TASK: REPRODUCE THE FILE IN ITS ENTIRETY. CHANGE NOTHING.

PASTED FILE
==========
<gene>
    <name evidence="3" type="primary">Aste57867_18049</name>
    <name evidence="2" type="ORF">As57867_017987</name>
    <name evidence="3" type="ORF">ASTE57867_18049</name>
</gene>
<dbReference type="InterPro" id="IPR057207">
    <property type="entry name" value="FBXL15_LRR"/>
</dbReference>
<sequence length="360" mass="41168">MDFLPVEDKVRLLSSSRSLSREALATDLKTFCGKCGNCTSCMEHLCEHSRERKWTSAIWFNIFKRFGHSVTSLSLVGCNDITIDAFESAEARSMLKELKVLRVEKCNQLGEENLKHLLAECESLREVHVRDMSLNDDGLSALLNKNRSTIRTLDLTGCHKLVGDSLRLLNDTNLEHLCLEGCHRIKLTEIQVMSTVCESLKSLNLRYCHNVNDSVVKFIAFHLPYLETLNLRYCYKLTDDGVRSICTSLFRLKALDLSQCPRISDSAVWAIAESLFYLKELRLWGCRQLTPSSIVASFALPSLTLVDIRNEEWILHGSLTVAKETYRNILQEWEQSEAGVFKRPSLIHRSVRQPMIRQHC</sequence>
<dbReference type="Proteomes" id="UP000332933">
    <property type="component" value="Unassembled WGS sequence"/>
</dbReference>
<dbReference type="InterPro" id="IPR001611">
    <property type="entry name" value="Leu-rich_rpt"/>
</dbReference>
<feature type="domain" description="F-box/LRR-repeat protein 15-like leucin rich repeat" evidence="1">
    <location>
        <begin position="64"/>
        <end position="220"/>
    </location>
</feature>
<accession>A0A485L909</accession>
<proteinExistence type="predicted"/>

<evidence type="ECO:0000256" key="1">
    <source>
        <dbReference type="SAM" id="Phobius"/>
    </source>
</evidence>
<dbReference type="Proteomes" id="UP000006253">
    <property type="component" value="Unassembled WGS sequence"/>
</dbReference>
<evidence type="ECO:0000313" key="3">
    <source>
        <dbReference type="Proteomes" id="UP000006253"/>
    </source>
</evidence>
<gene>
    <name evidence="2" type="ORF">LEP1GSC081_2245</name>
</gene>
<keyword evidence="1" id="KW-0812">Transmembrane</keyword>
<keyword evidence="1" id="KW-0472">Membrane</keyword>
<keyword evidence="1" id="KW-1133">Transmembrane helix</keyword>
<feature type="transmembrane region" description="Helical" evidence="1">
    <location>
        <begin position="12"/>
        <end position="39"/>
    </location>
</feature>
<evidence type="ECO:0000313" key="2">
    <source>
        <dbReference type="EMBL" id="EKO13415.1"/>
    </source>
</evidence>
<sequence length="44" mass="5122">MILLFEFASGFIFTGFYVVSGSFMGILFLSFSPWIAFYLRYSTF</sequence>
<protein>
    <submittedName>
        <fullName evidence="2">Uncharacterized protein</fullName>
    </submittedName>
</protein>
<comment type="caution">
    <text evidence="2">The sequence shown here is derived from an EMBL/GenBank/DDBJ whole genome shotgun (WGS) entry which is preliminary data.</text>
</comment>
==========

<gene>
    <name evidence="3" type="primary">Aste57867_18049</name>
    <name evidence="2" type="ORF">As57867_017987</name>
    <name evidence="3" type="ORF">ASTE57867_18049</name>
</gene>
<dbReference type="InterPro" id="IPR057207">
    <property type="entry name" value="FBXL15_LRR"/>
</dbReference>
<sequence length="360" mass="41168">MDFLPVEDKVRLLSSSRSLSREALATDLKTFCGKCGNCTSCMEHLCEHSRERKWTSAIWFNIFKRFGHSVTSLSLVGCNDITIDAFESAEARSMLKELKVLRVEKCNQLGEENLKHLLAECESLREVHVRDMSLNDDGLSALLNKNRSTIRTLDLTGCHKLVGDSLRLLNDTNLEHLCLEGCHRIKLTEIQVMSTVCESLKSLNLRYCHNVNDSVVKFIAFHLPYLETLNLRYCYKLTDDGVRSICTSLFRLKALDLSQCPRISDSAVWAIAESLFYLKELRLWGCRQLTPSSIVASFALPSLTLVDIRNEEWILHGSLTVAKETYRNILQEWEQSEAGVFKRPSLIHRSVRQPMIRQHC</sequence>
<dbReference type="Proteomes" id="UP000332933">
    <property type="component" value="Unassembled WGS sequence"/>
</dbReference>
<dbReference type="InterPro" id="IPR001611">
    <property type="entry name" value="Leu-rich_rpt"/>
</dbReference>
<feature type="domain" description="F-box/LRR-repeat protein 15-like leucin rich repeat" evidence="1">
    <location>
        <begin position="64"/>
        <end position="220"/>
    </location>
</feature>
<accession>A0A485L909</accession>
<proteinExistence type="predicted"/>

<evidence type="ECO:0000256" key="1">
    <source>
        <dbReference type="SAM" id="Phobius"/>
    </source>
</evidence>
<dbReference type="Proteomes" id="UP000006253">
    <property type="component" value="Unassembled WGS sequence"/>
</dbReference>
<evidence type="ECO:0000313" key="3">
    <source>
        <dbReference type="Proteomes" id="UP000006253"/>
    </source>
</evidence>
<gene>
    <name evidence="2" type="ORF">LEP1GSC081_2245</name>
</gene>
<keyword evidence="1" id="KW-0812">Transmembrane</keyword>
<keyword evidence="1" id="KW-0472">Membrane</keyword>
<keyword evidence="1" id="KW-1133">Transmembrane helix</keyword>
<feature type="transmembrane region" description="Helical" evidence="1">
    <location>
        <begin position="12"/>
        <end position="39"/>
    </location>
</feature>
<evidence type="ECO:0000313" key="2">
    <source>
        <dbReference type="EMBL" id="EKO13415.1"/>
    </source>
</evidence>
<sequence length="44" mass="5122">MILLFEFASGFIFTGFYVVSGSFMGILFLSFSPWIAFYLRYSTF</sequence>
<protein>
    <submittedName>
        <fullName evidence="2">Uncharacterized protein</fullName>
    </submittedName>
</protein>
<comment type="caution">
    <text evidence="2">The sequence shown here is derived from an EMBL/GenBank/DDBJ whole genome shotgun (WGS) entry which is preliminary data.</text>
</comment>